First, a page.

Although it is difficult to compare present day Metibruz with Lucknow, but still Metibruz can be an interesting exploration even for a resident of Kolkata.
The walk was led by Shahanshah Mirza, the great great grandson of Wajid Ali Shah and I was lucky enough to assist him.
The participants consisted of a series of dignitaries from the different foreign embassies and consulates including the French, US, German, Turkey and Norway. There were also fellow bloggers like Indrajit, Dolon, Poorna and Pooja.
Last but not the least was the ITC Sonar team, represented by Atul Bhalla (General Manager), Urbish Dutta (Head Concierge) and Arundhuti Ghosh (Public Relation Officer)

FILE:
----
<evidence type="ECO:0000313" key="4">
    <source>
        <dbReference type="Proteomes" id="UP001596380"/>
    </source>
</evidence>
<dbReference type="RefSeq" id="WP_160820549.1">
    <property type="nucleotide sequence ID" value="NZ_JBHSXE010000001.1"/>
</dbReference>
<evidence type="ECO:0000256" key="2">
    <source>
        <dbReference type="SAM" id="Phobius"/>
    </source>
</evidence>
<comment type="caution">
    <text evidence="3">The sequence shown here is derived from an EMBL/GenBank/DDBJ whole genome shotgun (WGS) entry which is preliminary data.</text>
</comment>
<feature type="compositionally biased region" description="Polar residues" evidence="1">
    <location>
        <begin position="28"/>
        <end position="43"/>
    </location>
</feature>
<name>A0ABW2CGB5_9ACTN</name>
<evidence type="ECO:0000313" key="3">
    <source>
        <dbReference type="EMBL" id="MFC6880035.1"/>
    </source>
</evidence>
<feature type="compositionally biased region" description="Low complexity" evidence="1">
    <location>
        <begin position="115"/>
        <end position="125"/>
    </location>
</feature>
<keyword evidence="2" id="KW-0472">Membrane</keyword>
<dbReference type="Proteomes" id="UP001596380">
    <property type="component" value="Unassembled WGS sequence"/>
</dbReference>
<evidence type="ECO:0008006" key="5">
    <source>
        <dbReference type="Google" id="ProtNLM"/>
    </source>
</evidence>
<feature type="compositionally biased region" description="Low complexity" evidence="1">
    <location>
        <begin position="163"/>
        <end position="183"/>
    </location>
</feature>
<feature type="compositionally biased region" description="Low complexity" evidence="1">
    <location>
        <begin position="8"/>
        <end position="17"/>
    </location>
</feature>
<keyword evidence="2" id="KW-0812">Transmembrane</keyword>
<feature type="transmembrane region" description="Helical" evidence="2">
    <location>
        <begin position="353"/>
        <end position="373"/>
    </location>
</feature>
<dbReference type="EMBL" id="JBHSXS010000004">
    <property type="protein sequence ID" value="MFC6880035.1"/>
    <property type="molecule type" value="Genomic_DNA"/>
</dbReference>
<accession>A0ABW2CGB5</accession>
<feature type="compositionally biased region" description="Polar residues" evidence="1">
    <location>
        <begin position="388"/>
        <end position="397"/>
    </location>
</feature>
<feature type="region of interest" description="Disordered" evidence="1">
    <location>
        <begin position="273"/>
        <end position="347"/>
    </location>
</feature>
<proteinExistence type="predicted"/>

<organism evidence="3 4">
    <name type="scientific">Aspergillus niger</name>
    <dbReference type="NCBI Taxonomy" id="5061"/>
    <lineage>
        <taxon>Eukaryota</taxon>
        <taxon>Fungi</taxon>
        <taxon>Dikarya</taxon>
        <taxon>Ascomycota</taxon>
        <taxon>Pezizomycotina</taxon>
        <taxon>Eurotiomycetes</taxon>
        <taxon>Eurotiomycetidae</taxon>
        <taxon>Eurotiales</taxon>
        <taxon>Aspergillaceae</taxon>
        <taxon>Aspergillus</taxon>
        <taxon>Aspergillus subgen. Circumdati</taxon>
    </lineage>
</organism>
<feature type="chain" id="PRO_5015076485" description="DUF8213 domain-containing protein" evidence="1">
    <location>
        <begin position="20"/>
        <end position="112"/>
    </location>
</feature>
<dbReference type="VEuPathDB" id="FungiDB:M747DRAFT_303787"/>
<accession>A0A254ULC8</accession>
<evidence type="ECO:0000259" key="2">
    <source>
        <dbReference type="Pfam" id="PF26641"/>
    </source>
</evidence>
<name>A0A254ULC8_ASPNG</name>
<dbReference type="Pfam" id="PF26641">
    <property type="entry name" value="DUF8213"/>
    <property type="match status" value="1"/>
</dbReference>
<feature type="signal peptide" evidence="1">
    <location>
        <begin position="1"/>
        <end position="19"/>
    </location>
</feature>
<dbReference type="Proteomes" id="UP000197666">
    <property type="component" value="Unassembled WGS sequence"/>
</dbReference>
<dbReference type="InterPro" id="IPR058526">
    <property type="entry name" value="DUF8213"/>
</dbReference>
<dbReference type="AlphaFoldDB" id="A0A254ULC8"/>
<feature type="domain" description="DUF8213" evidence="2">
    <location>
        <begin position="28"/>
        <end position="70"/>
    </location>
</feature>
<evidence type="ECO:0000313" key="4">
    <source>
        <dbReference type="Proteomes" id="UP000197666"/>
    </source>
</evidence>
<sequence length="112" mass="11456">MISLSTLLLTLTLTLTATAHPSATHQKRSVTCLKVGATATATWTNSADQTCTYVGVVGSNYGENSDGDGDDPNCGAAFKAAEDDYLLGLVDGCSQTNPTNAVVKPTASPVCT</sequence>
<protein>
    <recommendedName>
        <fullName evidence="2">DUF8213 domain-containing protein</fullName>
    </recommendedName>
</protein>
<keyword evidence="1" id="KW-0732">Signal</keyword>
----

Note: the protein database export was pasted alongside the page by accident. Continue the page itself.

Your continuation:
After a brief breakfast we headed off for Garden Reach and Metiabruz in an air conditioned coach. On the way a documentary on the South Eastern Railway was screened and Shahanshah Mirza briefed the participants on the walk.
The first stop was the Bengal Nagpur Railway (BNR) Office presently the headquarters of South Eastern Railway (SER). The massive red building was constructed in 1907 at a cost of rupees seven lakh and built in Indo – Sarasenic architecture.
We were received at the gate by Samrat Ghosh (Chief PRO) and Pallav Mukherjje, who took us for a tour of not only the building but also the entire complex. No wonder the star attraction of the complex was the GM’s bungalow, which once served as the residence of Wajid Ali Shah.